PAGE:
The fact is, tourniquet use has become the go-to standard for any moderately to heavily bleeding wound to an extremity. In the olden days, you'd try direct pressure first, and only if that didn't work would you consider attempting a TQ as a last resort. Nowadays, if there's a traumatic injury to a limb, you get a TQ on that thing right off the bat. Even if it turns out not to have been 100% needed, it won't cause any long term issues, and it's better than being too conservative and them bleeding to death.

(The old wives' tale about TQ use assuredly leading to amputation has been resoundingly disproven in the past two decades of extensive battlefield TQ experience, which led to this "TQ first" switch in medical procedures and the widespread acceptance and issue of TQs for military and law enforcement.)
 
Posts: 30346 | Location: Northwest Arkansas | Registered: January 06, 2008Reply With QuoteReport This Post
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I personally know several guys who are cops with much larger cities than Reno and they all carry a TQ some 2.

In the last few years I’ve seen a few stories like this and I’m always curious about non LE CCW holders that get involved with shooting at bad guys. While insanely brave and honorable to insert themselves where they are not required to, what kind of legal liability are they exposing themselves to ? The city has a bottomless checkbook for lawyers, average Joe CCW does not.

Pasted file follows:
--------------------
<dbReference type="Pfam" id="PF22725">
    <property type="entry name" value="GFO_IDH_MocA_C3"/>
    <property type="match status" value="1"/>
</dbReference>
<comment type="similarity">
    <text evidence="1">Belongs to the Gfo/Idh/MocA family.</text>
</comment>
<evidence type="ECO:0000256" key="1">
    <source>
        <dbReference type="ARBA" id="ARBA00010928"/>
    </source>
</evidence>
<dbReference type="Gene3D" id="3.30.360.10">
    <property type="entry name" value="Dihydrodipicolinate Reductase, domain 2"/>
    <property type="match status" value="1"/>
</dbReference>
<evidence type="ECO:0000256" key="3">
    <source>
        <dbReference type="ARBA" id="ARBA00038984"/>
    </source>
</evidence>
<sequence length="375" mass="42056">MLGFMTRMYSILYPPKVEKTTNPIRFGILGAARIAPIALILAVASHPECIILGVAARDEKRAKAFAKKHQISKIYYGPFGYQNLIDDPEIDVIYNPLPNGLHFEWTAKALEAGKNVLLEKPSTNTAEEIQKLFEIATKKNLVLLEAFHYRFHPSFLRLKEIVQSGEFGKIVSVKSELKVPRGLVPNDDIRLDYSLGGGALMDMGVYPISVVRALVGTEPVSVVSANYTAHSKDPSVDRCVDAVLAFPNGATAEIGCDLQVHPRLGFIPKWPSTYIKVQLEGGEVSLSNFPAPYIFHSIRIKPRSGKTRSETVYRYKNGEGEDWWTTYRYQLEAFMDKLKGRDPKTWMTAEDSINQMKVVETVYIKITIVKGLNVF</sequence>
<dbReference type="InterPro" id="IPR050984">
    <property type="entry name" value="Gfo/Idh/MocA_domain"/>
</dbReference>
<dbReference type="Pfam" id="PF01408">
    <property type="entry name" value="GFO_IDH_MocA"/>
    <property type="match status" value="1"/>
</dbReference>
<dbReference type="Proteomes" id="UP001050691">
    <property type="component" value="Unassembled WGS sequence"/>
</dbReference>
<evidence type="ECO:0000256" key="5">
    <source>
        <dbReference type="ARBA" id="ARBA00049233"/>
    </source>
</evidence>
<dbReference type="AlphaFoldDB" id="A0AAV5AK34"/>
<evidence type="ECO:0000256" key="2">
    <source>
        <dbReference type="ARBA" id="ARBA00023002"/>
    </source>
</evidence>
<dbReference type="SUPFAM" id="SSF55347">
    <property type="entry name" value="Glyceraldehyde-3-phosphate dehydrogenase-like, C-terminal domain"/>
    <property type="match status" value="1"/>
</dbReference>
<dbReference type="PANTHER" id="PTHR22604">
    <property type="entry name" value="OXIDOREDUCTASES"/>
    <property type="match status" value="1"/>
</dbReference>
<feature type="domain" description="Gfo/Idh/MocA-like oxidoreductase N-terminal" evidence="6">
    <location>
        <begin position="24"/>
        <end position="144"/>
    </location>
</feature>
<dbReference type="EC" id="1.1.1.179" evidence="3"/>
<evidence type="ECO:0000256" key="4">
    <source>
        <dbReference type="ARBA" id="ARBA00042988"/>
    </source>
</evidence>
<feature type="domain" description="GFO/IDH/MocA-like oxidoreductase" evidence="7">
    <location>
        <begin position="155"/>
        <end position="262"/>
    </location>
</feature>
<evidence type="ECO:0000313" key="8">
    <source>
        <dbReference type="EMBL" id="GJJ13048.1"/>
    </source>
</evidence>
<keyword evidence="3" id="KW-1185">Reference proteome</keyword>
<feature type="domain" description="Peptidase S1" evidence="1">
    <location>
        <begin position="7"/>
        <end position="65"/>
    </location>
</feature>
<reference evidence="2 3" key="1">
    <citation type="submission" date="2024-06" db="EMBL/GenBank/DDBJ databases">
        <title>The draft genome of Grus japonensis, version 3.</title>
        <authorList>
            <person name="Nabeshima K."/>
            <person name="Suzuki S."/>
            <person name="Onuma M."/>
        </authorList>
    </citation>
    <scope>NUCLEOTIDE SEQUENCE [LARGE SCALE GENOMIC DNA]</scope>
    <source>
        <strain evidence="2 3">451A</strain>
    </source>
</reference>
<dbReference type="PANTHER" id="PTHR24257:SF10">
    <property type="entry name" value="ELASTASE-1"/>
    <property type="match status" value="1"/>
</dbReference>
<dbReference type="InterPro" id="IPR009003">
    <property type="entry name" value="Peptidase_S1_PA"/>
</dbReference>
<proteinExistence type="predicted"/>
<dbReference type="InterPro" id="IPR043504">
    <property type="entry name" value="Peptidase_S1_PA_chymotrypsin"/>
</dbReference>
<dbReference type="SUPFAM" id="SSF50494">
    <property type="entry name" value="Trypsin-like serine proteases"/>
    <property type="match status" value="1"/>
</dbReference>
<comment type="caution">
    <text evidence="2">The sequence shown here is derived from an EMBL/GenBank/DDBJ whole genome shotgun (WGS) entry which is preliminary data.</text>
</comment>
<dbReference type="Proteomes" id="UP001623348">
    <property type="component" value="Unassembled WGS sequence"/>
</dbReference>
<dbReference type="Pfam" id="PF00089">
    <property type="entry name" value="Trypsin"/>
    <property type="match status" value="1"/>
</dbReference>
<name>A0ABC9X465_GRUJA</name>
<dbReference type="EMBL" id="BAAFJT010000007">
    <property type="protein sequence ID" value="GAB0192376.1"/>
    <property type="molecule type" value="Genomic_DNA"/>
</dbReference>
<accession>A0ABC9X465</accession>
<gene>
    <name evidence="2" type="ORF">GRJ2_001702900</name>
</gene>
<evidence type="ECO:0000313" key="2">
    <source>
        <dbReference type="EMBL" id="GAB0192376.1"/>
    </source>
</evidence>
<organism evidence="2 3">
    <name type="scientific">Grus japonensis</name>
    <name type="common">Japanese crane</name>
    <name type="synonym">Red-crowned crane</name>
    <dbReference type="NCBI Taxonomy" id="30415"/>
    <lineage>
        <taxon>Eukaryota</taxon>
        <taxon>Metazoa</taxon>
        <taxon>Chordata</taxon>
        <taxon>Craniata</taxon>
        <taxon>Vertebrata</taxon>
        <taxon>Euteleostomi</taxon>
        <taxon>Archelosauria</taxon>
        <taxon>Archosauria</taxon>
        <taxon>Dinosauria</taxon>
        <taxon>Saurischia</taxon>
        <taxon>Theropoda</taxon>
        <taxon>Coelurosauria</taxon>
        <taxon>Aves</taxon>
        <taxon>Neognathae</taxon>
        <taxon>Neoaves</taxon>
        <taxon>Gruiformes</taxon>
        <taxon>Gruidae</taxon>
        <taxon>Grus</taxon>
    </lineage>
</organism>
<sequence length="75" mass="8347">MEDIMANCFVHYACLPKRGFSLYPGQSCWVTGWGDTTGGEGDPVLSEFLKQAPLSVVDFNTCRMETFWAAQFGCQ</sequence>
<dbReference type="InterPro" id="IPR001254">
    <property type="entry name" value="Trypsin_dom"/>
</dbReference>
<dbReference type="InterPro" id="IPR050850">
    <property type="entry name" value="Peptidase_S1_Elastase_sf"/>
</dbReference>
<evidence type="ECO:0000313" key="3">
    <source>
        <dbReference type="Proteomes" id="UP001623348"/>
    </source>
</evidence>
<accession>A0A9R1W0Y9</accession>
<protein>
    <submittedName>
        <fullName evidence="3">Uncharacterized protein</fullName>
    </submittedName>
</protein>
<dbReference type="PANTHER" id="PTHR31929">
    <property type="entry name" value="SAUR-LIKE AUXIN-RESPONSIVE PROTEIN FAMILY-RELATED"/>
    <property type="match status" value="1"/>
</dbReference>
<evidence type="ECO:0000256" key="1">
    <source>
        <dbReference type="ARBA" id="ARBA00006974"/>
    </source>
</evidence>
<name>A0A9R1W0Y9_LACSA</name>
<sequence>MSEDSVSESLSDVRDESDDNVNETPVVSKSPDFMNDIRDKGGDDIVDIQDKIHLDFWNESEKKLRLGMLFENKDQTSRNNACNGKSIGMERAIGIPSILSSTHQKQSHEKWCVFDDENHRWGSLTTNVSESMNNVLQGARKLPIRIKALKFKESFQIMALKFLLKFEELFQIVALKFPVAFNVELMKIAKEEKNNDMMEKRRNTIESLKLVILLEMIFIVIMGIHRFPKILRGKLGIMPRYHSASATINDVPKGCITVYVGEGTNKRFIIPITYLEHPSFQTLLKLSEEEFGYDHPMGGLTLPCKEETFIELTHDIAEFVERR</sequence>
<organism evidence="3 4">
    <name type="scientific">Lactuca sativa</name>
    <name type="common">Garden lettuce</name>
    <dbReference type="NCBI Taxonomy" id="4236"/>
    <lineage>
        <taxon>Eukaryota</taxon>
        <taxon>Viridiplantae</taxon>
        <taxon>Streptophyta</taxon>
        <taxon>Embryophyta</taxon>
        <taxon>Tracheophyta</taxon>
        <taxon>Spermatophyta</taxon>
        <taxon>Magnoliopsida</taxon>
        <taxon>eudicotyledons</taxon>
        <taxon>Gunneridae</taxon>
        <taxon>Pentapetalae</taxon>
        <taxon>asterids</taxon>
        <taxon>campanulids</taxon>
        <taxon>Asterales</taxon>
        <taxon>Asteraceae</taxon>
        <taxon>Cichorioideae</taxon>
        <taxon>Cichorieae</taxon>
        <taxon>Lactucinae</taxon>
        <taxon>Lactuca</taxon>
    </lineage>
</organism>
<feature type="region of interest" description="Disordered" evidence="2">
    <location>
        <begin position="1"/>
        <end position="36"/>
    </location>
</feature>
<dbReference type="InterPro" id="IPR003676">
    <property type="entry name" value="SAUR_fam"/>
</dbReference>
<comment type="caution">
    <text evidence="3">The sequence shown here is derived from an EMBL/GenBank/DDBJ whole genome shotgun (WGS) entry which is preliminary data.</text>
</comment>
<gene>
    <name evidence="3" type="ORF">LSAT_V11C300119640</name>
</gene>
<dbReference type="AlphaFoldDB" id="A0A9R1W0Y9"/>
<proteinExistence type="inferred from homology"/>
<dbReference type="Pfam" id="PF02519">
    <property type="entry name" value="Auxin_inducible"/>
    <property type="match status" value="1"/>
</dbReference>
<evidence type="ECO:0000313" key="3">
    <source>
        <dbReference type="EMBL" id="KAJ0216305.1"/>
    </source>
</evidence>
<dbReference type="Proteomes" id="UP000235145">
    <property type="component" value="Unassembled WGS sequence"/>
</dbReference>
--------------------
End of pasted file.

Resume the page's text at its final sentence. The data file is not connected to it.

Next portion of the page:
Posts: 4286 | Location: Florida Panhandle  | Registered: November 23, 2008Reply With QuoteReport This Post
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How long can a TQ stay on, before the person is transported to a hospital?


-c1steve
 
Posts: 3828 | Location: West coast | Registered: March 31, 2012Reply With QuoteReport This Post
is circumspective
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quote:
Originally posted by c1steve:
How long can a TQ stay on, before the person is transported to a hospital?


Two hours according to a number of Google searches.

I'd have guessed a shorter time than that.



"We're all travelers in this world. From the sweet grass to the packing house. Birth 'til death. We travel between the eternities."
 
Posts: 5302 | Location: Las Vegas, NV. | Registered: May 30, 2009Reply With QuoteReport This Post
Fighting the good fight
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quote:
Originally posted by c1steve: